Minnesota's experiment with ranked-choice voting (RCV) suffered a stinging setback in Duluth this week — even as the third St. Paul city election to use the vote-by-number method apparently went off without a hitch. Duluth voters rejected RCV's adoption by a resounding 3-to-1 margin.

That's disappointing for those, including the Star Tribune Editorial Board, who have been drawn to RCV's potential to fix much of what ails elections and are eager for more municipalities to prove its worth.

Duluth's experience with what was known locally as Question 2 shows that opposition to RCV has intensified among politically powerful forces that fear any change in election rules that could diminish their clout. Prominent among Question 2's opponents were leaders of the local Central Labor Body. They made no secret of their concern that under RCV, labor-supported candidates might be at a disadvantage in contests with more than one winner, such as this year's two at-large Duluth City Council seats. On Oct. 11, popular retiring Mayor Don Ness and five City Council members announced their opposition to Question 2, sealing its fate.

Duluth voters seem to have been sold by two arguments against RCV that we find questionable. One was that RCV is too complicated. If that were so, Minneapolis voters would have clamored to drop RCV after the 2013 election, which used that method and featured a messy 35-candidate mayoral race. Instead, an exit poll conducted by FairVote Minnesota, an RCV advocacy group, found five out of six respondents reporting that the ranking method of voting was either very or somewhat easy to use.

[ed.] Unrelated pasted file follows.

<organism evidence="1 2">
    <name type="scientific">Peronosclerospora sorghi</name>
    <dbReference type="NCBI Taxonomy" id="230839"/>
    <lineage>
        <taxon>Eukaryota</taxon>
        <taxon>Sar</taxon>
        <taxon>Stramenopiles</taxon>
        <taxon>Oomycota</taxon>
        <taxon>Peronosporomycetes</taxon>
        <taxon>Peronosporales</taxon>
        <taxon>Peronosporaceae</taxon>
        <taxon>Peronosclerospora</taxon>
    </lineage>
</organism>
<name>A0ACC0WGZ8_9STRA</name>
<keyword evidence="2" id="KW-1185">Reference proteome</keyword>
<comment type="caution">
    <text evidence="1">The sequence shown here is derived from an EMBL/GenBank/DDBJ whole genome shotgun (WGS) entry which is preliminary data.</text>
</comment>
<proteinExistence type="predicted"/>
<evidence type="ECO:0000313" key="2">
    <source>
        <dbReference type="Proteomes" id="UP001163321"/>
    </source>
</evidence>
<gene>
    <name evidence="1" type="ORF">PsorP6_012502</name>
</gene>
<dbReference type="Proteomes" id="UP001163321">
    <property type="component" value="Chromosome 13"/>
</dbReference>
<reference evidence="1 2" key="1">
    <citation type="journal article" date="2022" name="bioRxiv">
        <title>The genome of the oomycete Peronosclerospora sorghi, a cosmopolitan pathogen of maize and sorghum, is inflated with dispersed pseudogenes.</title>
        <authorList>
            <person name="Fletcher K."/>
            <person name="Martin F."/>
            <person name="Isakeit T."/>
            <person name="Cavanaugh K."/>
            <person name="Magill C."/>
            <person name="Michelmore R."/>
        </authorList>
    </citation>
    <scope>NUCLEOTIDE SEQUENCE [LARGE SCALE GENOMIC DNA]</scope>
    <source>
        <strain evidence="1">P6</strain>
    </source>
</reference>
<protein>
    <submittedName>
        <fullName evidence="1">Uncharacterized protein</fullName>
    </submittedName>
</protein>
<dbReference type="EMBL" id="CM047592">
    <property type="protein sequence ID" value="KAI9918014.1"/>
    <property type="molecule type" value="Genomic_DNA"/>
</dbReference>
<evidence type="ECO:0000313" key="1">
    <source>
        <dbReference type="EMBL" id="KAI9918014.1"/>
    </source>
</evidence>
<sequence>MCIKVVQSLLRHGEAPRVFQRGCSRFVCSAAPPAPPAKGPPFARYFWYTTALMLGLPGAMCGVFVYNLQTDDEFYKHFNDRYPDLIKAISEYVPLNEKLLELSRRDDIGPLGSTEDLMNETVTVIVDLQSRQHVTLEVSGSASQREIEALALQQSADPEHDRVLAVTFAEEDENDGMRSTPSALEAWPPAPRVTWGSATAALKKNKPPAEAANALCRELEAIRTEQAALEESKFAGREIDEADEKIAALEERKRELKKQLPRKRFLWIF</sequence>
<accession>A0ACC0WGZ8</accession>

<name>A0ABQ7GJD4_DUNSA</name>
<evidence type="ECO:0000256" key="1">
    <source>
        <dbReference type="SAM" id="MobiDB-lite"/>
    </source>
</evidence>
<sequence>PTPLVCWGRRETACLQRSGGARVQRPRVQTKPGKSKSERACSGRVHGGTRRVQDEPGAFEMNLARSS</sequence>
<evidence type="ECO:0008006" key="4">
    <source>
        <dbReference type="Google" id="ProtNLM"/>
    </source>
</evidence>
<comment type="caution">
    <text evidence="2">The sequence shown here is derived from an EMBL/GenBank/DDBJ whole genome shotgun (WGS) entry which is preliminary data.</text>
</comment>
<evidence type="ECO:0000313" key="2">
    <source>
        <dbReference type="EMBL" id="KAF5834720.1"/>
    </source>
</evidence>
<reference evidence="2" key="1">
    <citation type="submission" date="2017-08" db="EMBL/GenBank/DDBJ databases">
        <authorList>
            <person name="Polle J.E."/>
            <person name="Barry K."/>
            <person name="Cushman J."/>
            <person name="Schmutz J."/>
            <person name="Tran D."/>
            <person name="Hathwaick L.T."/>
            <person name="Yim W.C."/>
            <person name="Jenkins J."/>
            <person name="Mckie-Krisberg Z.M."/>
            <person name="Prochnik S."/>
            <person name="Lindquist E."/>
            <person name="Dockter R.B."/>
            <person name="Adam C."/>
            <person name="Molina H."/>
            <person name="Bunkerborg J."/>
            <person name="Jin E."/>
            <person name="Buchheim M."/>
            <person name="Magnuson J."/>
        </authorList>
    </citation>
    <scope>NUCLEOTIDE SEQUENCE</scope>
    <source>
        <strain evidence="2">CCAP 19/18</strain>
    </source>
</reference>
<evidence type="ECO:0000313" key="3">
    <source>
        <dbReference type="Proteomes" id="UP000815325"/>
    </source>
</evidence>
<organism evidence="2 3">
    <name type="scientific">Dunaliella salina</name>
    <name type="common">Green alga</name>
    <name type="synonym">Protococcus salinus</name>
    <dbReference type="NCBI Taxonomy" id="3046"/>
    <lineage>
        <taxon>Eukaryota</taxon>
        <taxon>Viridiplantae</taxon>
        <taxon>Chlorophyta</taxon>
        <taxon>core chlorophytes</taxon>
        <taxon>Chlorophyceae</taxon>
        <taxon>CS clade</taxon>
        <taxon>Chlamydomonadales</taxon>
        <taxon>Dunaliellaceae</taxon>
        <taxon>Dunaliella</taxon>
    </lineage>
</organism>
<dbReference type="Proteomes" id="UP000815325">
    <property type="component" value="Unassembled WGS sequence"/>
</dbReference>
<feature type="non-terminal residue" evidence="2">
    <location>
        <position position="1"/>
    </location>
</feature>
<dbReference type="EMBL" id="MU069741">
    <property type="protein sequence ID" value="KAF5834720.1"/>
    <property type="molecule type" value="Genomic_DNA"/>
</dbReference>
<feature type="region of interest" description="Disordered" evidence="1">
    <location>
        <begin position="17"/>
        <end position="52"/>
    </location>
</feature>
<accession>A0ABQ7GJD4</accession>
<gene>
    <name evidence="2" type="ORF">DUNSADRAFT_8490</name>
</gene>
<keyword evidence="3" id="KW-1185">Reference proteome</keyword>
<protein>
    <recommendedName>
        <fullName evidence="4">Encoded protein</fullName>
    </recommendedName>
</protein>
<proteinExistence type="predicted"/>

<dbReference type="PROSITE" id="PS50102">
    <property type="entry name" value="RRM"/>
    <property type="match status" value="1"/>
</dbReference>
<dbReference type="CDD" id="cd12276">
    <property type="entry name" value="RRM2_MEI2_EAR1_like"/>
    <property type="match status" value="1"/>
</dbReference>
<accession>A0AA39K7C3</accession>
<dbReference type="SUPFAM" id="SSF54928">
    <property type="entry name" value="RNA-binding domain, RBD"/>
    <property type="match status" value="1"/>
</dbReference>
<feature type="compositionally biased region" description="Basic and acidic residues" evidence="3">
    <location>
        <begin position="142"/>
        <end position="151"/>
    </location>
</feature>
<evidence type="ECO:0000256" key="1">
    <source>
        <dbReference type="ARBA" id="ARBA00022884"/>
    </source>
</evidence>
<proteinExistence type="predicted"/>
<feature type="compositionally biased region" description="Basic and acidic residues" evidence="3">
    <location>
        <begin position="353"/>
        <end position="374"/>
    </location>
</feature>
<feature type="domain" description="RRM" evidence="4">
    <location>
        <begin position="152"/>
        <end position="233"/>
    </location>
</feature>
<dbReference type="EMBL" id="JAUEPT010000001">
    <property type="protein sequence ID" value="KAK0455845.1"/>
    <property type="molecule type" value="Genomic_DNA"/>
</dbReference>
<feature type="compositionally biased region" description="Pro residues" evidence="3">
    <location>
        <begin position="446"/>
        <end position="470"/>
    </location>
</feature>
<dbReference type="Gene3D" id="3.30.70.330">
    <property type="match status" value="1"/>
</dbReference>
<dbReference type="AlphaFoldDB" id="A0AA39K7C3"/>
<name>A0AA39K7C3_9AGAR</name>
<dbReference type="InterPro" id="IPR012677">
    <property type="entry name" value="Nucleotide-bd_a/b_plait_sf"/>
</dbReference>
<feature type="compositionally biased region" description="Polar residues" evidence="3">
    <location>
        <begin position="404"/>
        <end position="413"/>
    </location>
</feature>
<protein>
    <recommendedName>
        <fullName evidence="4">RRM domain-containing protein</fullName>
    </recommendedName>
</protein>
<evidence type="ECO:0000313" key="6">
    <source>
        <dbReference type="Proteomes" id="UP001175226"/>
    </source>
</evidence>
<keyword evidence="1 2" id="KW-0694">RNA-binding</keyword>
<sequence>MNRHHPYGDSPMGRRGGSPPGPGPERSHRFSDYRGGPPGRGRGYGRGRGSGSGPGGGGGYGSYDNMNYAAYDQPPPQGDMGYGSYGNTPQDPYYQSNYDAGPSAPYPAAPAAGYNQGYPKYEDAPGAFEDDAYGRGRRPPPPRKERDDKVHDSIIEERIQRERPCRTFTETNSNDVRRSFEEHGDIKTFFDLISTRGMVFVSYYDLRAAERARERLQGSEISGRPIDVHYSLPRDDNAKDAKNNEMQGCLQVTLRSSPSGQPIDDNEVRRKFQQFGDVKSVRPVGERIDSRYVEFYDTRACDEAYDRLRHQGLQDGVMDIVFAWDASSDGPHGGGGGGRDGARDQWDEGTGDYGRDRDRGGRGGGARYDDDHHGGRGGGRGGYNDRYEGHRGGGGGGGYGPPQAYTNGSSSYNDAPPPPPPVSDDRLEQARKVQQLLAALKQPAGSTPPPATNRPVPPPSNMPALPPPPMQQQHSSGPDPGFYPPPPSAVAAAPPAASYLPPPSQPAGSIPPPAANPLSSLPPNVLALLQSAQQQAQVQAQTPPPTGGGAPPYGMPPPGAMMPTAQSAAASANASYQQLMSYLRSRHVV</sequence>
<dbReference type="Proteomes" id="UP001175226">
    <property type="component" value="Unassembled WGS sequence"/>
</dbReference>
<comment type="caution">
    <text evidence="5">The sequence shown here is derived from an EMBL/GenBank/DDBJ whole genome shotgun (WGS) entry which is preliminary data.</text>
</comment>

Also apparently effective was the "it ain't broke" argument, suggesting that the ills RCV could alleviate have not been problems in Duluth elections. That's so only if Duluthians are content to narrow the field of candidates via low-turnout primary elections in September rather than a single, larger-turnout election in November. This year's Duluth primary on Sept. 15 generated turnout just below 17 percent. That's better than the abysmal single-digit showing in a number of recent municipal primaries in the Twin Cities area, but a far cry from robust participation in democratic decisionmaking.

It must also be acknowledged that one strong argument in RCV's favor is receding in public consciousness. The RCV movement in Minnesota arose in the wake of Independence Party Gov. Jesse Ventura's election in 1998 by a mere 37 percent of the vote. Allowing voters to rank their choices, then counting the second choices of ballots whose first choices have been mathematically eliminated, produces a truer indication of the will of the majority in multiple-candidate elections.

Third parties have flowered and faded throughout Minnesota's 157 years of statehood. The IP's flowering appears to have ended, and with it has gone one reason for interest in RCV. Today's voters may not be drawn to an opportunity to vote for a third-party candidate and still contribute to the selection of the winner, should their first choice falter. We'd bet that a competitive third party will be back one day. When that happens, it will be a shame if RCV is not available to bolster majority rule. We hope its advocates continue to press their case.